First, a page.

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‘We’re not going to forget you’

April 2, 2017 GMT

BULLHEAD CITY — Organizers of a Vietnam Veterans Day event Friday wanted to send a message to those who served in that country: Welcome home.

“It might’ve been 50 years,” said Jim Allen, president of Vietnam Veterans of America, Mohave County Chapter 975, the lead agency putting on the event. “Still, we welcome them.”

While there was some tributes paid toward their service, speakers at the event also shared information on where veterans can get various types of assistance.

State Vietnam Veterans of America council president Gene Crego said that local veterans are getting noticed more of late. In the past few years, he said, five veterans from Mohave County have been inducted into the Arizona Veterans Hall of Fame.

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“We’re not going to forget you up here,” he told the audience of mostly veterans gathered at a meeting room on the Mohave Community College campus.

Crego said that U.S. Rep. Kyrsten Sinema, D-Phoenix, has been among those advocating for Arizona’s veterans in the wake of a scandal that led to the firing of several officials at the Phoenix VA Health Care System, including director Sharon Helman.

Speakers also remarked on the area’s support of veterans. Former Bullhead City Mayor Jack Hakim expressed pride in being the first community in Arizona to commemorate Vietnam Veterans Day, and noted that President Donald Trump recently signed legislation designating March 29 as Vietnam Veterans Day.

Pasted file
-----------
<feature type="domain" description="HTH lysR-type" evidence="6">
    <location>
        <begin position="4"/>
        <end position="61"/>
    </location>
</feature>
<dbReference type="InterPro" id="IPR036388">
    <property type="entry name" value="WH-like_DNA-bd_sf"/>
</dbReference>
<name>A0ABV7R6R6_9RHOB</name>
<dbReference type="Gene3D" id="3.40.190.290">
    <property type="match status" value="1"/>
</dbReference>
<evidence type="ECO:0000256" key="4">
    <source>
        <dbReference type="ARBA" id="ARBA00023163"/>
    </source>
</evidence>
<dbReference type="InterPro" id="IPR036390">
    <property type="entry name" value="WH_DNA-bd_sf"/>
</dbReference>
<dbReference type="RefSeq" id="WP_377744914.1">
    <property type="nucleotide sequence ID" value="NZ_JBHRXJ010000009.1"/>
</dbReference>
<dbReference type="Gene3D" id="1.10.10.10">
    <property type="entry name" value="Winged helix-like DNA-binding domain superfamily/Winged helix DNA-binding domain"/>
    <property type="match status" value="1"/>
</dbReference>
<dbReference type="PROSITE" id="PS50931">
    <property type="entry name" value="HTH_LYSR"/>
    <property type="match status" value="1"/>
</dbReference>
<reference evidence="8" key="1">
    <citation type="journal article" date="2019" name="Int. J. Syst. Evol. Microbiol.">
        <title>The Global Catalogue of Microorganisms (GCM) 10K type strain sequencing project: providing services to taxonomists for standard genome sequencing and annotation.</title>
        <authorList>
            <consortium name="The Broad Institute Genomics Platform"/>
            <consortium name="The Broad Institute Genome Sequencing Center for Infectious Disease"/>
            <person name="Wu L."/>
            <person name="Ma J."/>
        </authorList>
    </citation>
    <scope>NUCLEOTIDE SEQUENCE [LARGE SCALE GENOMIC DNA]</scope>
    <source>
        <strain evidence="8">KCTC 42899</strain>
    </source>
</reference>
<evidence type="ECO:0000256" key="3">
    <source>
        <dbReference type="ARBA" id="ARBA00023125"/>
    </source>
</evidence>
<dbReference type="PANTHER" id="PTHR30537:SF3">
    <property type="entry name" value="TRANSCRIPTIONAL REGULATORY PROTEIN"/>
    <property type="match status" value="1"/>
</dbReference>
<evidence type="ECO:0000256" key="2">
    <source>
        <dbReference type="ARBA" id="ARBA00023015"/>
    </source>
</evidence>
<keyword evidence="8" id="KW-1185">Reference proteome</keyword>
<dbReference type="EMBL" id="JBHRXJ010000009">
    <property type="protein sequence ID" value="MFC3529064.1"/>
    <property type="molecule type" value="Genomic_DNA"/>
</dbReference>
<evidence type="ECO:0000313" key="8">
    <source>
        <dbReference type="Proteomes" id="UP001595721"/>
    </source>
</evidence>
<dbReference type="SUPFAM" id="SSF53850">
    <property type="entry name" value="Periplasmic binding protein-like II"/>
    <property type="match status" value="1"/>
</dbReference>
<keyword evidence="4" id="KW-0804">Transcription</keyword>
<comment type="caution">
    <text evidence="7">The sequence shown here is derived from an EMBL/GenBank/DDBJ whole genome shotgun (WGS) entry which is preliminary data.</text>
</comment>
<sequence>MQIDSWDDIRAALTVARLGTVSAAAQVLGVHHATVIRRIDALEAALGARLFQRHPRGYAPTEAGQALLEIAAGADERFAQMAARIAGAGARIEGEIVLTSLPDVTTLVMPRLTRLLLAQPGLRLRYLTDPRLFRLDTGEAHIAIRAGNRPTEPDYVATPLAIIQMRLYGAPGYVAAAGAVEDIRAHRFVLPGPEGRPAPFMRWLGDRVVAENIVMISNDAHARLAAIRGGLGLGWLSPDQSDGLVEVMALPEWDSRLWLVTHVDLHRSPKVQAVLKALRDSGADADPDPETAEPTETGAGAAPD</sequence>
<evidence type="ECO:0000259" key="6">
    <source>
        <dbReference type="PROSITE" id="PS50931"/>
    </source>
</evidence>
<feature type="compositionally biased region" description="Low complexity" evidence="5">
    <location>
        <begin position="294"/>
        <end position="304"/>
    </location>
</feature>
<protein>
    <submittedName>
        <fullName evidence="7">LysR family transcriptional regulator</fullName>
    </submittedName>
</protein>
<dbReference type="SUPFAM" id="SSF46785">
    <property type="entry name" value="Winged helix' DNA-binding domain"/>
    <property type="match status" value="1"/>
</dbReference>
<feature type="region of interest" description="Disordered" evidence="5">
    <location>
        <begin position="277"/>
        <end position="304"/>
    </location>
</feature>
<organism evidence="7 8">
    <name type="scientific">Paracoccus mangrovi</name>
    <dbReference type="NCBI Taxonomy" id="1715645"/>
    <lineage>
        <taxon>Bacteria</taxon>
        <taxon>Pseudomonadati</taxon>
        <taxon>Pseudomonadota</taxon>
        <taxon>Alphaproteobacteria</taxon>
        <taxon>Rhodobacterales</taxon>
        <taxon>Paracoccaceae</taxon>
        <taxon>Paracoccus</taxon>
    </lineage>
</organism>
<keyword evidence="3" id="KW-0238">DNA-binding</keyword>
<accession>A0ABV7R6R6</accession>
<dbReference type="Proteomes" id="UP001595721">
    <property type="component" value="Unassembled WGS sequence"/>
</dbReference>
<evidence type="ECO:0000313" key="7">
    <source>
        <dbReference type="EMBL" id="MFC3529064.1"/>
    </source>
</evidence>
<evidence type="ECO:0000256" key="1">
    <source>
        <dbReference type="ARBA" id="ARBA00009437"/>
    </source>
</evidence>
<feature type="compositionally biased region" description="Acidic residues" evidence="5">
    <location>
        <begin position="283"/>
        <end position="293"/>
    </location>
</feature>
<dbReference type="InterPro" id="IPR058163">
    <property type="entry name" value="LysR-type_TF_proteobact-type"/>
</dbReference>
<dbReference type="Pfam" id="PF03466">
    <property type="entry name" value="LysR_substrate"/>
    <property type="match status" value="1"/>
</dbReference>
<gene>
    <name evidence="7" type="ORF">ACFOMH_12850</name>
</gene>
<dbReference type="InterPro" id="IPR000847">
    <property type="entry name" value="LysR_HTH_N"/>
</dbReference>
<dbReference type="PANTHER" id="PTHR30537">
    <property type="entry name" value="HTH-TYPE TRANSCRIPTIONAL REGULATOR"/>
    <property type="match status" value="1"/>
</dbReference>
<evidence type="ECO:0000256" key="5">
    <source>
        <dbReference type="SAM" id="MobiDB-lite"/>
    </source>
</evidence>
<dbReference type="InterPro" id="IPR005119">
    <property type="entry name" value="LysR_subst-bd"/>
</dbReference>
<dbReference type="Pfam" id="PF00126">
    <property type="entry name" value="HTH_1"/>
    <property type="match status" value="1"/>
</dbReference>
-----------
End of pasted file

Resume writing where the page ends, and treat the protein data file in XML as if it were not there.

On that day in 1973, the last U.S. combat troops were withdrawn from Vietnam.

Hakim and State Sen. Sonny Borrelli were presented with medals for their service to area veterans.

Borrelli said that history has given Vietnam veterans short shrift.

“They won every battle, every skirmish, every firefight during the war,” he said. “Every contact with the enemy.”

He said that a deal was reached that would bring peace to Vietnam and allow the South Vietnamese democracy to remain in place, but that Congress “reneged on its promise,” giving a “green light” to the communist North to invade South Vietnam.

“(U.S. troops) didn’t lose that war,” Borrelli said.

Allen recalled the way servicemen helped one another out in Vietnam, and said they will continue to do so back home. He also turned his thoughts to those killed in the conflict.

“I went to ’Nam and I did my job,” Allen said. “I was not a hero. The heroes came back in body bags.”

Allen said he was pleased with the turnout, believing that the information shared there will be taken to other veterans who could not attend.

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Borrelli said events like Friday’s are important because they remind citizens to honor veterans, and that the Vietnam Veterans Day event helps people remember that it’s not just about the names on the wall, and that everyone who served in Vietnam made a sacrifice.

Dan Martell, who was stationed in the South China Sea during the conflict, said Vietnam Veterans Day is a good way of reaching out to veterans whom he said need to be brought back into society.

“Some are still thinking they don’t fit into society,” he said. “Not even after all this time.”